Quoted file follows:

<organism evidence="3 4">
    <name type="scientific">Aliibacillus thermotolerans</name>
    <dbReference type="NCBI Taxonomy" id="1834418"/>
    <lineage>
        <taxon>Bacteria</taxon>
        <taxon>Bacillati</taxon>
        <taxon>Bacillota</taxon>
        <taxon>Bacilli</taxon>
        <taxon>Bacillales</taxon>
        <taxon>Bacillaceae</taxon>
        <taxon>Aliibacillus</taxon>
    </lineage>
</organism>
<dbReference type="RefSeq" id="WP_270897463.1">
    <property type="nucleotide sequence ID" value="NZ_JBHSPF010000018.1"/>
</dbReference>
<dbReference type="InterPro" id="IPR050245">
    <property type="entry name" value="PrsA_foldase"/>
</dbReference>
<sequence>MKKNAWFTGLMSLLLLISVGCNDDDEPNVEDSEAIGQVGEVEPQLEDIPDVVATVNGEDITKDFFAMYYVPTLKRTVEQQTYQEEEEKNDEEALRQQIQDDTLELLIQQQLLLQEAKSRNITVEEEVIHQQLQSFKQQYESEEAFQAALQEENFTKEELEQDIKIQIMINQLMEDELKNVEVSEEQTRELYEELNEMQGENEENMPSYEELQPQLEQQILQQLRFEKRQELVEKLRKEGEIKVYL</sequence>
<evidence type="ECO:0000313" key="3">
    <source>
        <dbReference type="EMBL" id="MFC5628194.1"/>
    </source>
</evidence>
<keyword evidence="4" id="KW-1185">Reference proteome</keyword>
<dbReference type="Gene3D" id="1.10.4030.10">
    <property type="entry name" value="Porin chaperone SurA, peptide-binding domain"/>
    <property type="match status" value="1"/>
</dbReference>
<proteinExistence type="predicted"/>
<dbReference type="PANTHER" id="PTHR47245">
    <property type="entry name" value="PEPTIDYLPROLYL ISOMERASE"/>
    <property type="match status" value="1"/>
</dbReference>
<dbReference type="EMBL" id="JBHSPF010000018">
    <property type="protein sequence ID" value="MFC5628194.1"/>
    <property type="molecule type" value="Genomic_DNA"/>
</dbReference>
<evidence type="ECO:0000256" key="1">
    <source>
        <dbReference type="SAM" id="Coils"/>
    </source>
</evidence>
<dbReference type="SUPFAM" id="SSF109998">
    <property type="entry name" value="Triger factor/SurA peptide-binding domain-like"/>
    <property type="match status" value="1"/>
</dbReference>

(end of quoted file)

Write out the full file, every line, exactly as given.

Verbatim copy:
<organism evidence="3 4">
    <name type="scientific">Aliibacillus thermotolerans</name>
    <dbReference type="NCBI Taxonomy" id="1834418"/>
    <lineage>
        <taxon>Bacteria</taxon>
        <taxon>Bacillati</taxon>
        <taxon>Bacillota</taxon>
        <taxon>Bacilli</taxon>
        <taxon>Bacillales</taxon>
        <taxon>Bacillaceae</taxon>
        <taxon>Aliibacillus</taxon>
    </lineage>
</organism>
<dbReference type="RefSeq" id="WP_270897463.1">
    <property type="nucleotide sequence ID" value="NZ_JBHSPF010000018.1"/>
</dbReference>
<dbReference type="InterPro" id="IPR050245">
    <property type="entry name" value="PrsA_foldase"/>
</dbReference>
<sequence>MKKNAWFTGLMSLLLLISVGCNDDDEPNVEDSEAIGQVGEVEPQLEDIPDVVATVNGEDITKDFFAMYYVPTLKRTVEQQTYQEEEEKNDEEALRQQIQDDTLELLIQQQLLLQEAKSRNITVEEEVIHQQLQSFKQQYESEEAFQAALQEENFTKEELEQDIKIQIMINQLMEDELKNVEVSEEQTRELYEELNEMQGENEENMPSYEELQPQLEQQILQQLRFEKRQELVEKLRKEGEIKVYL</sequence>
<evidence type="ECO:0000313" key="3">
    <source>
        <dbReference type="EMBL" id="MFC5628194.1"/>
    </source>
</evidence>
<keyword evidence="4" id="KW-1185">Reference proteome</keyword>
<dbReference type="Gene3D" id="1.10.4030.10">
    <property type="entry name" value="Porin chaperone SurA, peptide-binding domain"/>
    <property type="match status" value="1"/>
</dbReference>
<proteinExistence type="predicted"/>
<dbReference type="PANTHER" id="PTHR47245">
    <property type="entry name" value="PEPTIDYLPROLYL ISOMERASE"/>
    <property type="match status" value="1"/>
</dbReference>
<dbReference type="EMBL" id="JBHSPF010000018">
    <property type="protein sequence ID" value="MFC5628194.1"/>
    <property type="molecule type" value="Genomic_DNA"/>
</dbReference>
<evidence type="ECO:0000256" key="1">
    <source>
        <dbReference type="SAM" id="Coils"/>
    </source>
</evidence>
<dbReference type="SUPFAM" id="SSF109998">
    <property type="entry name" value="Triger factor/SurA peptide-binding domain-like"/>
    <property type="match status" value="1"/>
</dbReference>